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New Yiddish Repertory Theater
Yiddish Theater for the next generation

UNLOCKING OUR PAST
BY BREAKING NEW GROUND
917 670-1631
דער נייער יידישער רעפערטואַר־טעאַטער
  מאמע–לשון איז א מחיה

David Mandelbaum Founder/Artistic Director

Amy Coleman Founder/Producing Director

Shane Baker
Moshe Yassur
Producing Directors

Board
Rabbi Meir Berger
Leyzer Burko
Sylvain Cappell
Carol Friedman
Rokhl Kafrissen
Herb Latner
Jack Lebewohl
Josh Lebewohl
Ken Paskar
Nahma Sandrow
Jeff Schneider
Miriam-Khaye Seigel
Yitzhak Schoenfeld

Shane Baker boasts over 30 years of experience as an actor, magician and puppeteer, and has worked on shows and presented programs across the U.S., Canada and Europe. As a director and assistant director, he has worked on stages from regional theaters to Off (and Off-Off) Broadway, including Seattle Rep and the Manhattan Class Company. He is especially proud of his work on the plays of Henry Fielding, including stagings of/appearances in “The Life and Death of Tom Thumb the Great”, “The Historical Register for the Year 1736”, “Eurydice”, and “Eurydice Hissed”.

As an actor, Shane played the Torah Scribe in the infamous 1999 ShowWorld production of “God of Vengeance”, Charles Ludlam in Ethyl Eichelberger’s “Fiasco”, and roles too numerous to mention in Jeff Weiss’s “Hot Keys” and “Come Clean” at PS 122. He studied and worked with Everett Quinton at the Ridiculous Theatrical Company, where he played Carla the Gypsy Wildcat in “Turds in Hell”, and with the anarchist puppet troupe Great Small Works in ”The Rapture Project”, a Sicilian-style marionette show.

He studied acting and recitation in Yiddish with the late Luba Kadison-Buloff, a founding member of the Vilna Troupe, and  has appeared at the Jewish Library of Montreal, the Paris Yiddish Center, and the Folksbiene, et al.  His recitations from Yiddish literature have been favorably compared with those of Joseph Buloff, Hertz Grosbard, and Sidi Tal.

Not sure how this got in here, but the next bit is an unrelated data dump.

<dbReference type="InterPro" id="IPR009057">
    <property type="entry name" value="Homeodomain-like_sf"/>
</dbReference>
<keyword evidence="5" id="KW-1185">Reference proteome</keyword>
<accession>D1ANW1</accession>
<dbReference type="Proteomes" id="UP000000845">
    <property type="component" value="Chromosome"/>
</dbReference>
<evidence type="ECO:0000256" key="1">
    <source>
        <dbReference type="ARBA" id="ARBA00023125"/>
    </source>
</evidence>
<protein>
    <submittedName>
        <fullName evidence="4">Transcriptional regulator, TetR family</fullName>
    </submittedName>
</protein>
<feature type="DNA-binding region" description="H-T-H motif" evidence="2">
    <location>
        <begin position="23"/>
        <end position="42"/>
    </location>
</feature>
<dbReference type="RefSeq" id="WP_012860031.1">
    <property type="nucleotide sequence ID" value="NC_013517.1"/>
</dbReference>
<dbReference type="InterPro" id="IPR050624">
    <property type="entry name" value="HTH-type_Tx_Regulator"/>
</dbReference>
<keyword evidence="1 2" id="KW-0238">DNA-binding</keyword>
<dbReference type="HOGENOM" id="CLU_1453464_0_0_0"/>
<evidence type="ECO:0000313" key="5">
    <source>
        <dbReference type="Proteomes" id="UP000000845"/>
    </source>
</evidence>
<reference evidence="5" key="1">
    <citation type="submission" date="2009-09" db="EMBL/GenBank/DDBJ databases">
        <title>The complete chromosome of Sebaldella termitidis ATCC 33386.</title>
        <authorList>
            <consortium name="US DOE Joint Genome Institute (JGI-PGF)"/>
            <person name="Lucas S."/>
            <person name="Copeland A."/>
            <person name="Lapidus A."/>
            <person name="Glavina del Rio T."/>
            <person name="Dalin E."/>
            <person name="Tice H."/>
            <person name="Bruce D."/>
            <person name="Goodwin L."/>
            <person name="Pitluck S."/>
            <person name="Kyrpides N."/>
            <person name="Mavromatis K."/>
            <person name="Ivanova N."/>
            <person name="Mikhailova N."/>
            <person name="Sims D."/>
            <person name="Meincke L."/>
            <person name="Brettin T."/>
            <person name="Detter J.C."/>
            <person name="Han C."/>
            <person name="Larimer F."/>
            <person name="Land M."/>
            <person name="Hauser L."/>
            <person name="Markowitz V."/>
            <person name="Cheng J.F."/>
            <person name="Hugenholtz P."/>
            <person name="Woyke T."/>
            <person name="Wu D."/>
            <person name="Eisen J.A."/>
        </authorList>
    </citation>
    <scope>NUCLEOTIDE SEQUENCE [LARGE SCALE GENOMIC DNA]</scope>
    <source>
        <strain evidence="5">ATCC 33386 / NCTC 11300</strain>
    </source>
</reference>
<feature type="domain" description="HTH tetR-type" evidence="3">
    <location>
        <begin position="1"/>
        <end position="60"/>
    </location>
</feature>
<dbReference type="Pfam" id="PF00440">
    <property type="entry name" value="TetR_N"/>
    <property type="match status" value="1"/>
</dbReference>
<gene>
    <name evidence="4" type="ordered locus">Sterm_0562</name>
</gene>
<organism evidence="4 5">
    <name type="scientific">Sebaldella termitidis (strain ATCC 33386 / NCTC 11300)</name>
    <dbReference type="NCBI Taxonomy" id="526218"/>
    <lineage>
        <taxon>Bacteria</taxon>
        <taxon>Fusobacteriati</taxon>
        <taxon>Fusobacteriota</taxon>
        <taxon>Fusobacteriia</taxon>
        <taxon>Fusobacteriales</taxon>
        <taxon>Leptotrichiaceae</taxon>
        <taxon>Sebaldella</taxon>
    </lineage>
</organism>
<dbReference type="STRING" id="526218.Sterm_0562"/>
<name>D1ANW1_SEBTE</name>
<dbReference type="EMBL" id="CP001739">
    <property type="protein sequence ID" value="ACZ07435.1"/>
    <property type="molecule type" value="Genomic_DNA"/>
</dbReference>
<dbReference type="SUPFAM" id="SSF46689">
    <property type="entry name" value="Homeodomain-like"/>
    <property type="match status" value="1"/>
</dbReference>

For more information on Shane Baker, please see these profiles in the Forward , Tablet and the New York Times .


Amy Coleman's recent credits include touring Italy with the Italian blues band Texaco Jive, where she sang in out door festivals and blues clubs. Amy recently directed Yosl Rokover Speaks to God at the Actors' Temple Theater and directed and performed in a benefit production of The Vagina Monologues (along with Valerie Smaldone, Ally Sheedy, Kathryn Erbe, and a host of others). Ms. Coleman played the Octorator in Captain Gravy’s Wavy Navy at the New York Musical Theater Festival. Coleman and writing partner Valerie Smaldone’s play with music, Spit It Out! was seen at the Midtown International Theater Festival. Ms. Coleman is frequently heard around town singing with her band, The Amy Coleman Band, at venues like The Cutting Room, Birdland, and Tagine dinning Gallery. She co-produced and performed in a salute to Stephen Schwartz (accompanied by Mr. Schwartz himself). Coleman sang with Peter Frampton in the British Rock Symphony and originated the role of Vickie in the acclaimed musical The Last Session, both in New York and Los Angeles. She played Janis Joplin in the original production of Beehive. Regional theater credits include, The Voice of the Plant in Little Shop of Horrors , the Gypsy Queen in Tommy and Mary Magdalene in Jesus Christ Super Star. Film credits include: Split and Habit. On TV, she has appeared on MSNBC America’s Talking, The Hollywood Easter Parade and the series: Here. She has recorded four cd’s; Flame on, Soul Kiss, Only Sleep Brings Dreams and the cast recording of The Last Session. She is currently working on a one woman show entitled How Billie Saved my life- a Performance Memoir of Music and Madness. She is also performance and voice coach. For more info visit her website: